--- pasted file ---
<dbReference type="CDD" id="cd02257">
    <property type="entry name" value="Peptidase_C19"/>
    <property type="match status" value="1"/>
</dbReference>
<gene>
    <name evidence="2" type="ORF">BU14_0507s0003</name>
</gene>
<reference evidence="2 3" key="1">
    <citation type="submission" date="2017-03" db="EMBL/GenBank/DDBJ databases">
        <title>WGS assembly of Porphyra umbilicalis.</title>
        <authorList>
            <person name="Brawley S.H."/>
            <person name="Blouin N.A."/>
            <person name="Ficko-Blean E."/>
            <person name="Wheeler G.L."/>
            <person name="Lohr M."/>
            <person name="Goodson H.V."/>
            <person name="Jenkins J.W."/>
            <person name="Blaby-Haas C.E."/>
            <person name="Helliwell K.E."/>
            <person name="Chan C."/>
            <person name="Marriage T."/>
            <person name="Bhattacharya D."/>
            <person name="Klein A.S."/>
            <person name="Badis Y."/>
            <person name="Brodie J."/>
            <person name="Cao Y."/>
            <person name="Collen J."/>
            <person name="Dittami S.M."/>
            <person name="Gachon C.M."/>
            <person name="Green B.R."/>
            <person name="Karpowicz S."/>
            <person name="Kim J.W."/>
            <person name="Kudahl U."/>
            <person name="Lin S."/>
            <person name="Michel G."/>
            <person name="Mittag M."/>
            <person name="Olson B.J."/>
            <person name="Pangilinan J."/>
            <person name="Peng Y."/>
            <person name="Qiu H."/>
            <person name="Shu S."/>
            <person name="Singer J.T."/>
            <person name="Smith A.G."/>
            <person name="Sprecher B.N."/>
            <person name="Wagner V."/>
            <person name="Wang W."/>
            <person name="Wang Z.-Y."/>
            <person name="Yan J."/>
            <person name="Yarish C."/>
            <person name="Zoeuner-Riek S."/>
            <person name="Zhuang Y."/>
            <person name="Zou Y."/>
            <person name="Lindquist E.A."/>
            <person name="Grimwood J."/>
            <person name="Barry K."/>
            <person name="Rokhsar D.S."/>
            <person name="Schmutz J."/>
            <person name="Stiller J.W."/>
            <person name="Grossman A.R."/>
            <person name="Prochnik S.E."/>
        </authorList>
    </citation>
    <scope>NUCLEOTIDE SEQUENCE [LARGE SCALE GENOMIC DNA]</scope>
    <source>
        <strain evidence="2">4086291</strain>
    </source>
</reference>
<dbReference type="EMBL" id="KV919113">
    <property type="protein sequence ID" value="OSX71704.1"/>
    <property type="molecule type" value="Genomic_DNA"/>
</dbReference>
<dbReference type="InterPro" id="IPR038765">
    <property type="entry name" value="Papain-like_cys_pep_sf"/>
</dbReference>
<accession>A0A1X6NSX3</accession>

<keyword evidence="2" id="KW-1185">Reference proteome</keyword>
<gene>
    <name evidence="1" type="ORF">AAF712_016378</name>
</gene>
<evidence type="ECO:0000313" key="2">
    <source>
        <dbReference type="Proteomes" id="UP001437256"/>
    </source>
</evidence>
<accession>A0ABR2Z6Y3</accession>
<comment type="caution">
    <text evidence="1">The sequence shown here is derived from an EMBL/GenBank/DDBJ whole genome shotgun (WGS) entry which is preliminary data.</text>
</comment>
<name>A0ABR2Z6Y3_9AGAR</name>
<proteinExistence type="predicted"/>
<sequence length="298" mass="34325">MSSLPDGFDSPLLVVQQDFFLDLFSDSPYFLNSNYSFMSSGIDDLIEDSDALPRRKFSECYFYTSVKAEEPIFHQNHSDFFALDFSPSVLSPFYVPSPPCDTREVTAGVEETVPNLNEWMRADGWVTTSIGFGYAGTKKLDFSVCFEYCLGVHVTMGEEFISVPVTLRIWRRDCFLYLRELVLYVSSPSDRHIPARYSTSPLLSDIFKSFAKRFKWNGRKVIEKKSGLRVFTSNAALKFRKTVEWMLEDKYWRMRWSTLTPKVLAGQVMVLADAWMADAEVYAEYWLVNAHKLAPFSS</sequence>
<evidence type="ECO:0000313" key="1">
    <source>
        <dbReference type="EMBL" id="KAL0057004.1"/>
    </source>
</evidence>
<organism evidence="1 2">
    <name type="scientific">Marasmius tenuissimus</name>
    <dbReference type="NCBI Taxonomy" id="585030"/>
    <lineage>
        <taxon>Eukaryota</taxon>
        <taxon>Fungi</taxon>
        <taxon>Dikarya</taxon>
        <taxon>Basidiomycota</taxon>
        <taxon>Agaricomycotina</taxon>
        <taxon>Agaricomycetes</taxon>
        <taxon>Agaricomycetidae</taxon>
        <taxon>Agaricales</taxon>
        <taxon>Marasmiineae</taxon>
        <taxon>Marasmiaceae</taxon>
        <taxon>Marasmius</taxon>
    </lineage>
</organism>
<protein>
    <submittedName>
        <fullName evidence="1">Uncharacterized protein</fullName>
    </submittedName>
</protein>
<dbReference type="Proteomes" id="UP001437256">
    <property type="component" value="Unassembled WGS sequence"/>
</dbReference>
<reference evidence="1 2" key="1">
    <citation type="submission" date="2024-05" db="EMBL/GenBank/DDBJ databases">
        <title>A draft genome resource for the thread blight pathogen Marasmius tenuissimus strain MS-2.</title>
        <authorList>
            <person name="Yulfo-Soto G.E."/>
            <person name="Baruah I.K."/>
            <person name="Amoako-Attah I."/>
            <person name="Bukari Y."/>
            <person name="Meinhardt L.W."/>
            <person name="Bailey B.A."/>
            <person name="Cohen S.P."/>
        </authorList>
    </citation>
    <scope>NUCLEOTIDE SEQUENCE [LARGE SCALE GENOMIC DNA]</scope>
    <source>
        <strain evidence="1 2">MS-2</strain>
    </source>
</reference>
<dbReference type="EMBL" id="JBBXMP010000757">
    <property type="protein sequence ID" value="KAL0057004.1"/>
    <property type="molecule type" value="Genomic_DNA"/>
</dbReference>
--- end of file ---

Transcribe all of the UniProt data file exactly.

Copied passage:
<dbReference type="CDD" id="cd02257">
    <property type="entry name" value="Peptidase_C19"/>
    <property type="match status" value="1"/>
</dbReference>
<gene>
    <name evidence="2" type="ORF">BU14_0507s0003</name>
</gene>
<reference evidence="2 3" key="1">
    <citation type="submission" date="2017-03" db="EMBL/GenBank/DDBJ databases">
        <title>WGS assembly of Porphyra umbilicalis.</title>
        <authorList>
            <person name="Brawley S.H."/>
            <person name="Blouin N.A."/>
            <person name="Ficko-Blean E."/>
            <person name="Wheeler G.L."/>
            <person name="Lohr M."/>
            <person name="Goodson H.V."/>
            <person name="Jenkins J.W."/>
            <person name="Blaby-Haas C.E."/>
            <person name="Helliwell K.E."/>
            <person name="Chan C."/>
            <person name="Marriage T."/>
            <person name="Bhattacharya D."/>
            <person name="Klein A.S."/>
            <person name="Badis Y."/>
            <person name="Brodie J."/>
            <person name="Cao Y."/>
            <person name="Collen J."/>
            <person name="Dittami S.M."/>
            <person name="Gachon C.M."/>
            <person name="Green B.R."/>
            <person name="Karpowicz S."/>
            <person name="Kim J.W."/>
            <person name="Kudahl U."/>
            <person name="Lin S."/>
            <person name="Michel G."/>
            <person name="Mittag M."/>
            <person name="Olson B.J."/>
            <person name="Pangilinan J."/>
            <person name="Peng Y."/>
            <person name="Qiu H."/>
            <person name="Shu S."/>
            <person name="Singer J.T."/>
            <person name="Smith A.G."/>
            <person name="Sprecher B.N."/>
            <person name="Wagner V."/>
            <person name="Wang W."/>
            <person name="Wang Z.-Y."/>
            <person name="Yan J."/>
            <person name="Yarish C."/>
            <person name="Zoeuner-Riek S."/>
            <person name="Zhuang Y."/>
            <person name="Zou Y."/>
            <person name="Lindquist E.A."/>
            <person name="Grimwood J."/>
            <person name="Barry K."/>
            <person name="Rokhsar D.S."/>
            <person name="Schmutz J."/>
            <person name="Stiller J.W."/>
            <person name="Grossman A.R."/>
            <person name="Prochnik S.E."/>
        </authorList>
    </citation>
    <scope>NUCLEOTIDE SEQUENCE [LARGE SCALE GENOMIC DNA]</scope>
    <source>
        <strain evidence="2">4086291</strain>
    </source>
</reference>
<dbReference type="EMBL" id="KV919113">
    <property type="protein sequence ID" value="OSX71704.1"/>
    <property type="molecule type" value="Genomic_DNA"/>
</dbReference>
<dbReference type="InterPro" id="IPR038765">
    <property type="entry name" value="Papain-like_cys_pep_sf"/>
</dbReference>
<accession>A0A1X6NSX3</accession>

<keyword evidence="2" id="KW-1185">Reference proteome</keyword>
<gene>
    <name evidence="1" type="ORF">AAF712_016378</name>
</gene>
<evidence type="ECO:0000313" key="2">
    <source>
        <dbReference type="Proteomes" id="UP001437256"/>
    </source>
</evidence>
<accession>A0ABR2Z6Y3</accession>
<comment type="caution">
    <text evidence="1">The sequence shown here is derived from an EMBL/GenBank/DDBJ whole genome shotgun (WGS) entry which is preliminary data.</text>
</comment>
<name>A0ABR2Z6Y3_9AGAR</name>
<proteinExistence type="predicted"/>
<sequence length="298" mass="34325">MSSLPDGFDSPLLVVQQDFFLDLFSDSPYFLNSNYSFMSSGIDDLIEDSDALPRRKFSECYFYTSVKAEEPIFHQNHSDFFALDFSPSVLSPFYVPSPPCDTREVTAGVEETVPNLNEWMRADGWVTTSIGFGYAGTKKLDFSVCFEYCLGVHVTMGEEFISVPVTLRIWRRDCFLYLRELVLYVSSPSDRHIPARYSTSPLLSDIFKSFAKRFKWNGRKVIEKKSGLRVFTSNAALKFRKTVEWMLEDKYWRMRWSTLTPKVLAGQVMVLADAWMADAEVYAEYWLVNAHKLAPFSS</sequence>
<evidence type="ECO:0000313" key="1">
    <source>
        <dbReference type="EMBL" id="KAL0057004.1"/>
    </source>
</evidence>
<organism evidence="1 2">
    <name type="scientific">Marasmius tenuissimus</name>
    <dbReference type="NCBI Taxonomy" id="585030"/>
    <lineage>
        <taxon>Eukaryota</taxon>
        <taxon>Fungi</taxon>
        <taxon>Dikarya</taxon>
        <taxon>Basidiomycota</taxon>
        <taxon>Agaricomycotina</taxon>
        <taxon>Agaricomycetes</taxon>
        <taxon>Agaricomycetidae</taxon>
        <taxon>Agaricales</taxon>
        <taxon>Marasmiineae</taxon>
        <taxon>Marasmiaceae</taxon>
        <taxon>Marasmius</taxon>
    </lineage>
</organism>
<protein>
    <submittedName>
        <fullName evidence="1">Uncharacterized protein</fullName>
    </submittedName>
</protein>
<dbReference type="Proteomes" id="UP001437256">
    <property type="component" value="Unassembled WGS sequence"/>
</dbReference>
<reference evidence="1 2" key="1">
    <citation type="submission" date="2024-05" db="EMBL/GenBank/DDBJ databases">
        <title>A draft genome resource for the thread blight pathogen Marasmius tenuissimus strain MS-2.</title>
        <authorList>
            <person name="Yulfo-Soto G.E."/>
            <person name="Baruah I.K."/>
            <person name="Amoako-Attah I."/>
            <person name="Bukari Y."/>
            <person name="Meinhardt L.W."/>
            <person name="Bailey B.A."/>
            <person name="Cohen S.P."/>
        </authorList>
    </citation>
    <scope>NUCLEOTIDE SEQUENCE [LARGE SCALE GENOMIC DNA]</scope>
    <source>
        <strain evidence="1 2">MS-2</strain>
    </source>
</reference>
<dbReference type="EMBL" id="JBBXMP010000757">
    <property type="protein sequence ID" value="KAL0057004.1"/>
    <property type="molecule type" value="Genomic_DNA"/>
</dbReference>